In this digital age, you can’t do everything on your phone. Sometimes nothing clears your mind and opens creative pathways like a blank paper page and a pen in your hand.
Question: What do Thomas Jefferson, Thomas Edison, Mary Shelley, Theodore Roosevelt, Leonardo Da Vinci, Pablo Picasso, Isaac Newton , Marie Curie, and Ernest Hemingway have in common?
Answer: They kept notebooks and journals. Note: Madam Curie’s notebooks are still radioactive to this day!
As part of a back-to-basics ethos gaining prominence in modern society, journaling is seeing a resurgence. Why?
Perhaps it is the permanence of ink on paper that gives us pause before inscribing a thought or phrase. We are made to think before we commit, letting ideas incubate and metastasize before externalizing them via the pen. With digital technology, we easily write, edit and rewrite as often as we need to, sometimes preventing thoughts from properly maturing. Writing by hand forces us to slow down and deliberate.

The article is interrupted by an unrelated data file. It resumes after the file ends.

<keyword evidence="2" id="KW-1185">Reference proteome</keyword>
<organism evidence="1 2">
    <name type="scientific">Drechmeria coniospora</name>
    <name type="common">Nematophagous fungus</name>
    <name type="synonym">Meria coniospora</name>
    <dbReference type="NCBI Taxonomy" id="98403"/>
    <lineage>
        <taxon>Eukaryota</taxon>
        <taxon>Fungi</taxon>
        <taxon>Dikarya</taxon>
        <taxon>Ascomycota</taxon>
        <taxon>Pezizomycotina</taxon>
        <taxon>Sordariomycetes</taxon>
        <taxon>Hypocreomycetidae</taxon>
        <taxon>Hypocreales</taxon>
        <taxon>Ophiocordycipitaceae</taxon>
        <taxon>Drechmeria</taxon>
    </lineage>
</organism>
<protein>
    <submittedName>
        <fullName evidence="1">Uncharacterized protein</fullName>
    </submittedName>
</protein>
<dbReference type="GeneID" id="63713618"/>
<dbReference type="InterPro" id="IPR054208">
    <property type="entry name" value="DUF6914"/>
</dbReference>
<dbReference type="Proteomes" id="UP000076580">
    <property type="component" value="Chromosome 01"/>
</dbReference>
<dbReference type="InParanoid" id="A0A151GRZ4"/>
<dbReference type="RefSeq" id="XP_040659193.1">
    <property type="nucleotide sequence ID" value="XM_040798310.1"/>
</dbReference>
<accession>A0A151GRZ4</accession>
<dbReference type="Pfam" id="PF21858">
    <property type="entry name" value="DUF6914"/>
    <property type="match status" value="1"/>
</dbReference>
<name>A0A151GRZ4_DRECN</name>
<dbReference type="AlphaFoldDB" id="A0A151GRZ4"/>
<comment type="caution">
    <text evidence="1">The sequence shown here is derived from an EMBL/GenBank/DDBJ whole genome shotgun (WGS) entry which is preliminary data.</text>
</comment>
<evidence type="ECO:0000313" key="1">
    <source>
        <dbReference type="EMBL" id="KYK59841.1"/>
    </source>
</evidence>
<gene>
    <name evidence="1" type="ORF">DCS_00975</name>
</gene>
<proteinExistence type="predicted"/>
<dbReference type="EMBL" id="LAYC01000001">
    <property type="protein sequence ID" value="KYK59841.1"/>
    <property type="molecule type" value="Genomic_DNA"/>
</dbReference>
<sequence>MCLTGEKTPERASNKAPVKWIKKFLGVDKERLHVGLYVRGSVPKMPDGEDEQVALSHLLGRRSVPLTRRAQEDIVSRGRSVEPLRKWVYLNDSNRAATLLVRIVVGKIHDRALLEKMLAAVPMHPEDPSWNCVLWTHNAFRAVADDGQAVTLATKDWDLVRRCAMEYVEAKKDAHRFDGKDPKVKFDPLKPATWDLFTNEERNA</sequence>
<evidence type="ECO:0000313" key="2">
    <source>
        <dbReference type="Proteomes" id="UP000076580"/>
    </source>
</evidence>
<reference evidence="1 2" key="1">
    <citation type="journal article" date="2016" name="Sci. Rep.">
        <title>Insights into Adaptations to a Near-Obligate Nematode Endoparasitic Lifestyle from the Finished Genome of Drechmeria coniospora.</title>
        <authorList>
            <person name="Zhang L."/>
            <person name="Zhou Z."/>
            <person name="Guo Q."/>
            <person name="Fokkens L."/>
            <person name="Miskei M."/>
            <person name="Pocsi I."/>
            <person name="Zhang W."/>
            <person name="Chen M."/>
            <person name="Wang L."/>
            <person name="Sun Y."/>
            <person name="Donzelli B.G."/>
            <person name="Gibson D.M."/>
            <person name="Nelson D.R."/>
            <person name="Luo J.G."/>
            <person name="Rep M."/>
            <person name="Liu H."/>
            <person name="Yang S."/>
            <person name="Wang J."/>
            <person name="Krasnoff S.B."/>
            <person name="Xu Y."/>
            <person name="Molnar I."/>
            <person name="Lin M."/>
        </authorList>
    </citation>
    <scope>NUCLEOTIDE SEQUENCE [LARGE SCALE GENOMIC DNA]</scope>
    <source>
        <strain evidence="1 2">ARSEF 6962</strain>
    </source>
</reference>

In a world growing exponentially complex and detailed, how do we keep it all straight? In programming our digital devices to manage our information for us, we only add to the amount of information needed in our day-to-day lives. Though it may weigh a bit more, try converting different types of data from your smart phone to a journal. We guarantee you will find it refreshing.
Most historically important people kept written, autobiographical records of their lives. Is this an historical catch-22 or self-fulfilling prophecy? It can be argued that those historical figures who journaled and passed these documents on to posterity were obviously more likely to end up in history books, while other figures of perhaps equally great deeds who did not record their own endeavors faded from history. Journals can be your posthumous press release.
Do you use a journal or notebook? Leave a comment below and tell us what interesting life details you record in it.